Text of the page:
DSpace
 

Open Access E-Repository @ Indian Institute of Horticultural Research >
Horticultural Sciences >
Post Harvest Technology >

Please use this identifier to cite or link to this item: http://www.erepo.iihr.ernet.in/handle/123456789/103

Title: Physiological characteristics of banana fruits cv. Ney Poovan as affected by harvest maturity and storage temperature
Authors: K P, Gopalakrishna Rao
Elizabeth, George
D V, Sudhakar Rao
Keywords: Banana
Physiology
Issue Date: 2009
Citation: K.P. Gopalakrishna Rao, Elizabeth George and D.V. Sudhakar Rao. 2009.Physiological characteristics of banana fruits cv. Ney Poovan as affected by harvest maturity and storage temperature. Second National Conference on Production of Healthy Planting Material in Banana organized by AIPUB and NRCB at Jain Irrigation Systems Ltd., Jalgaon Hills, 3-6 October.
Abstract: India has an array of banana cultivars grown almost throughout the country depending upon preference, resource, availability and production system. Ney Poovan (AB) commonly known as Elakki bale, once a delicate backyard cultivar of choice, now assumes commercial cultivation. This cultivar occupies large areas in Karnataka, and the area and production are increasing because of growing demand and the higher profitability. It is also becoming most preferred cultivar due to excellent flavour and better post-green life. The stage of maturity at harvest has a profound influence on the physical appearance, bio-chemical constituents, the quality of ripe fruits and shelf life of banana. Although the usual practice is to harvest the bunches when the fingers are three-quarters full, bananas may have to be harvested at different degrees of maturity depending on distance of haulage, time of consumption and the variety grown. The market life and quality of fruits are affected depending on the time and method of harvesting, mode of packaging, handling and storing. In the present study, the fruits were harvested at two different maturity stages viz., (i) Full three quarters (M1) with less prominent angles and with a pulp to peel ratio of 2.25 and (ii) Three-quarters full (i.e., fruits which has attained clearly marked angles and cuts a pulp to peel ratio of 1.50). Fruits of these two stages of maturity were stored at three temperatures viz., (1) 13±1°C, (2) 10±1°C and (3) R.T. (25-30°C). Periodical observations were recorded on Physiological Loss in Weight (PLW%), respiration (mg CO2 kg-1hr-1), firmness (kg), colour values (L, a, b), pulp to peel ratio, and days taken to ripe/green life. The maturity stage M1 showed higher PLW throughout the storage period irrespective of storage temperatures. Storage at low temperatures significantly reduced the PLW. The maximum respiration rate of 232 mg CO2 kg-1 hr-1was shown by the M1 fruits at the climacteric peak reached at R.T. on the 5th day. The climacteric peak for M2 fruits at R.T. reached on the 7th day. The CO2 production rates were reduced in fruits of both maturity stages at lower storage temperatures. Fruits of maturity stage M1 developed higher pulp to peel ratio which is a desirable factor. The rate of softening was higher in fruits of M1 maturity stage compared to M2 at all storage temperatures. Storage at lower temperature reduced the softening and ripening rate and maintained higher firmness for longer periods. The fruits stored at 13±1°C had maximum firmness after 17 days of storage. Fruits of M2 maturity stored at 10±1°C showed highly delayed colour development, softening and ripening, but the fruit quality was poor. Fruits stored at 13±1°C showed better colour development and higher L,a,b values and sensory scores compared to those stored at 10±1°C. It can be concluded that the green life of Ney Poovan banana fruits harvested at full three quarters and three quarters full stages can be extended without affecting the quality upto 17 days and 20 days respectively if stored at 13±1°C compared to 5 and 7 days respectively if stored at R.T. (25-30°C).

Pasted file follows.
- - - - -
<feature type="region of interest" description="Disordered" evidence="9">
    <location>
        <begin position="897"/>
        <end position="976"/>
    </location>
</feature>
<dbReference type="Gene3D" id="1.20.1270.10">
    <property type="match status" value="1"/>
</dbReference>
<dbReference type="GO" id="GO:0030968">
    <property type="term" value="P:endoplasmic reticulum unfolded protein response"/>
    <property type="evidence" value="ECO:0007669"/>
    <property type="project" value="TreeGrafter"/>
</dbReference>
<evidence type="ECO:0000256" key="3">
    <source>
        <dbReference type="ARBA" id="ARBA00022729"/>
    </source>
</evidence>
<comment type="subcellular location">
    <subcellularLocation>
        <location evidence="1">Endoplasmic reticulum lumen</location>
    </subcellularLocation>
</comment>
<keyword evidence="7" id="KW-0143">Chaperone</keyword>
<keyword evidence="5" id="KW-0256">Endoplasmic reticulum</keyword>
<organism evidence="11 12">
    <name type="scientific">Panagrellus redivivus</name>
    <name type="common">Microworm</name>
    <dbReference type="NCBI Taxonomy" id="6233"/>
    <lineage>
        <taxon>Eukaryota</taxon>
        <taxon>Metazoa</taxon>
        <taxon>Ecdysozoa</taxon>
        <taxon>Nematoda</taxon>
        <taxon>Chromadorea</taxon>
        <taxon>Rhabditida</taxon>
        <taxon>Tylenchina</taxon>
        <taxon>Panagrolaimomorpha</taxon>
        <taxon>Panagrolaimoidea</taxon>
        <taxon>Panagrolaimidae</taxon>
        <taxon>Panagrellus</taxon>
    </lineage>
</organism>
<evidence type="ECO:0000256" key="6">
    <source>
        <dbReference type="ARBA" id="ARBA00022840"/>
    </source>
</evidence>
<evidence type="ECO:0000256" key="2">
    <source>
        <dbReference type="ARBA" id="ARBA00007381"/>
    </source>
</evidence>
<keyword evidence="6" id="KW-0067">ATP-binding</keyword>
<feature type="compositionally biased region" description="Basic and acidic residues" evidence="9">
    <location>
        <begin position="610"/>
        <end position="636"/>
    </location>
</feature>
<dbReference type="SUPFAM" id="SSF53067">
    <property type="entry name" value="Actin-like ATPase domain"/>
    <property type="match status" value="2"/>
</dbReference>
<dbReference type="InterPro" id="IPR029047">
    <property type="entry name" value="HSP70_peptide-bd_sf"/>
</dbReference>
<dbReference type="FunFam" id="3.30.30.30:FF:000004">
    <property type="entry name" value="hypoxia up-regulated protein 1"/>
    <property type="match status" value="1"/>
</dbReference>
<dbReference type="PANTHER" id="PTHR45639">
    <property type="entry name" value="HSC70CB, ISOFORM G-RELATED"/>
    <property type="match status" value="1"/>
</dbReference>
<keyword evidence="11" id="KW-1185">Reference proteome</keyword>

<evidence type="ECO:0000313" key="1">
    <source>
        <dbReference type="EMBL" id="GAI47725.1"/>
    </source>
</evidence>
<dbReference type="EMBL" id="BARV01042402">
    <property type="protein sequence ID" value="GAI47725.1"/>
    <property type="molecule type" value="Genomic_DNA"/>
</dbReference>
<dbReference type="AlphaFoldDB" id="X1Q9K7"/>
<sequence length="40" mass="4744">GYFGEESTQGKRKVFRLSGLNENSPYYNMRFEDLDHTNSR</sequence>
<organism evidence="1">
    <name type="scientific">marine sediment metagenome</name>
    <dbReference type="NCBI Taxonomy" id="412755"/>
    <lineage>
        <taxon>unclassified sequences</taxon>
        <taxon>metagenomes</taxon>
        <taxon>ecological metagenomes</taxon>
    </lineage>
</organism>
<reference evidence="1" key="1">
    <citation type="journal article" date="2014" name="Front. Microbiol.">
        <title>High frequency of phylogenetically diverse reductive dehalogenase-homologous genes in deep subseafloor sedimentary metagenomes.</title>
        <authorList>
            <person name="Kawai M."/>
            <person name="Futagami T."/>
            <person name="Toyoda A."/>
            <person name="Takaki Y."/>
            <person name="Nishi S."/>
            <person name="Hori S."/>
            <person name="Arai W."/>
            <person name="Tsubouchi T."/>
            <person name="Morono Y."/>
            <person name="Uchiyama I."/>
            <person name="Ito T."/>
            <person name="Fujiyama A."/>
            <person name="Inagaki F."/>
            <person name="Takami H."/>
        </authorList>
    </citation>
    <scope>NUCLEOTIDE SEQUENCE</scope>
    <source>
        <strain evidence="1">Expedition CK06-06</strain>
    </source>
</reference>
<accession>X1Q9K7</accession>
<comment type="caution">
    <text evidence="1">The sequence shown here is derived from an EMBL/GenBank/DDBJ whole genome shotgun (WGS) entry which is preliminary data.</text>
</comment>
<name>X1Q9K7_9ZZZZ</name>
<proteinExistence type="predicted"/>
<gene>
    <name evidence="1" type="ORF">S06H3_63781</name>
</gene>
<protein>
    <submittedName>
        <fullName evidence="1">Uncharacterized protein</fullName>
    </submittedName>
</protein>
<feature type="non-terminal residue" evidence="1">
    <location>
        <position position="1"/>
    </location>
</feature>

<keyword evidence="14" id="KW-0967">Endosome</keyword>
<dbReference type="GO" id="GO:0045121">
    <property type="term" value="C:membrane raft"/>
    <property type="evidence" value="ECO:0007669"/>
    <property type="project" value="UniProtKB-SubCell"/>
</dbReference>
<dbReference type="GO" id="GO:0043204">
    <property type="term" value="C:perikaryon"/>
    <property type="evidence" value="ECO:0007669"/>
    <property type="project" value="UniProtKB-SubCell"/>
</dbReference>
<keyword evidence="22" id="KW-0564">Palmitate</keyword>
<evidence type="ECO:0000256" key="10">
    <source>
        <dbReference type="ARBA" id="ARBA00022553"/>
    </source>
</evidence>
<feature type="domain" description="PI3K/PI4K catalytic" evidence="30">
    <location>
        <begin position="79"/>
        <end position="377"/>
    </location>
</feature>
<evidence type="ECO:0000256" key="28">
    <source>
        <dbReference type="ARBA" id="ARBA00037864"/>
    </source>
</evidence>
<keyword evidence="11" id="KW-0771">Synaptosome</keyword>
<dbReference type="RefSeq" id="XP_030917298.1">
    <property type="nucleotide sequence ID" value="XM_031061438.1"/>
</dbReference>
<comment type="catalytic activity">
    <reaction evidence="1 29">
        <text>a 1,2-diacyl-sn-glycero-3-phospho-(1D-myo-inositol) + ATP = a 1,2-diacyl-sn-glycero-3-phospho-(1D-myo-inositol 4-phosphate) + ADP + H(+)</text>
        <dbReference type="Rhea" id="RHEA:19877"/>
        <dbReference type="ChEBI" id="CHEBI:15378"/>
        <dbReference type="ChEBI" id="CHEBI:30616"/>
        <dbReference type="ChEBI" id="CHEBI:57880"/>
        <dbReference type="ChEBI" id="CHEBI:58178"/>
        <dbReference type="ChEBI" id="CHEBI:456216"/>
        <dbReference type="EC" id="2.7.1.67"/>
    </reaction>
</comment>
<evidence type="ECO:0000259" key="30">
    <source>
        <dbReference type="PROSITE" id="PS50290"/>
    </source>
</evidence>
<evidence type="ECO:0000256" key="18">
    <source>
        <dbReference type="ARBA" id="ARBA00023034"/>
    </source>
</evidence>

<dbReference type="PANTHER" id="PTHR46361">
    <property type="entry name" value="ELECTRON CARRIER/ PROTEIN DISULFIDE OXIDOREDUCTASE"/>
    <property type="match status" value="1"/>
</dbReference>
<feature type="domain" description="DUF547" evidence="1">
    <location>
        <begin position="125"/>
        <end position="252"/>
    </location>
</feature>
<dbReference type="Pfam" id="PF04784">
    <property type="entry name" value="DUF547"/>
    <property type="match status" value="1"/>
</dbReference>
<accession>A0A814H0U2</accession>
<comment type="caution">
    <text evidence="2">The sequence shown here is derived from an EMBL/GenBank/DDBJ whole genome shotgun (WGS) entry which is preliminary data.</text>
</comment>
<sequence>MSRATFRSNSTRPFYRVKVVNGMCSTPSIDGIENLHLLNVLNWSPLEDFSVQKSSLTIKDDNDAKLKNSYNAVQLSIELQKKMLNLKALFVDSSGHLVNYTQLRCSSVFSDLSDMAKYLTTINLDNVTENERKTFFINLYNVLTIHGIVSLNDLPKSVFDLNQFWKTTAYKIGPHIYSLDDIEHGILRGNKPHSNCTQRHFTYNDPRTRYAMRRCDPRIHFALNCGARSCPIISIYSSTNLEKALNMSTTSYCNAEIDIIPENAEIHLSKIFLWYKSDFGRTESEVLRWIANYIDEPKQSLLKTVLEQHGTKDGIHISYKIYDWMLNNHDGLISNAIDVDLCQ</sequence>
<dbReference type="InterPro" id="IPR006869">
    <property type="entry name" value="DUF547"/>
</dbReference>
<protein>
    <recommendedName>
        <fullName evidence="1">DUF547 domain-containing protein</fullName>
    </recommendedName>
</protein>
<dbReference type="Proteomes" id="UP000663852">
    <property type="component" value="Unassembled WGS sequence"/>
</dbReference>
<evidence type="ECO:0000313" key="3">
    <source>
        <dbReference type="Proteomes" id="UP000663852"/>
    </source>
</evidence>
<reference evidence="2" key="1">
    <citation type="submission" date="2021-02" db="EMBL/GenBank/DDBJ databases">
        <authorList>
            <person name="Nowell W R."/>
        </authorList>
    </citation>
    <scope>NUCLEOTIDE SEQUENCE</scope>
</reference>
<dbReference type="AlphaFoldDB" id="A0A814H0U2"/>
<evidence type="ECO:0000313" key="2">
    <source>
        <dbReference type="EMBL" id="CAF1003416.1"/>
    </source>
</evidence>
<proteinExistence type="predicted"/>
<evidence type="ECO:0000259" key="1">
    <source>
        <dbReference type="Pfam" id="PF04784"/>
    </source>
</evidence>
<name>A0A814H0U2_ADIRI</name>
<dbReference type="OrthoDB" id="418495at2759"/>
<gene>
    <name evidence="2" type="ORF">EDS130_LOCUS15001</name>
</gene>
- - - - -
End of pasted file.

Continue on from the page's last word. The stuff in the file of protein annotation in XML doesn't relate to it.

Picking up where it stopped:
URI: http://hdl.handle.net/123456789/103
Appears in Collections:Post Harvest Technology

Files in This Item:

There are no files associated with this item.

View Statistics

Items in E-Repository@IIHR are protected by copyright, with all rights reserved, unless otherwise indicated.

 

Valid XHTML 1.0! || Powered by DSpace ||  Feedback E-Publishing and Knowledge System in Agricultural Research E-Repo Administrators: R Chithiraichelvan & S Thippeswamy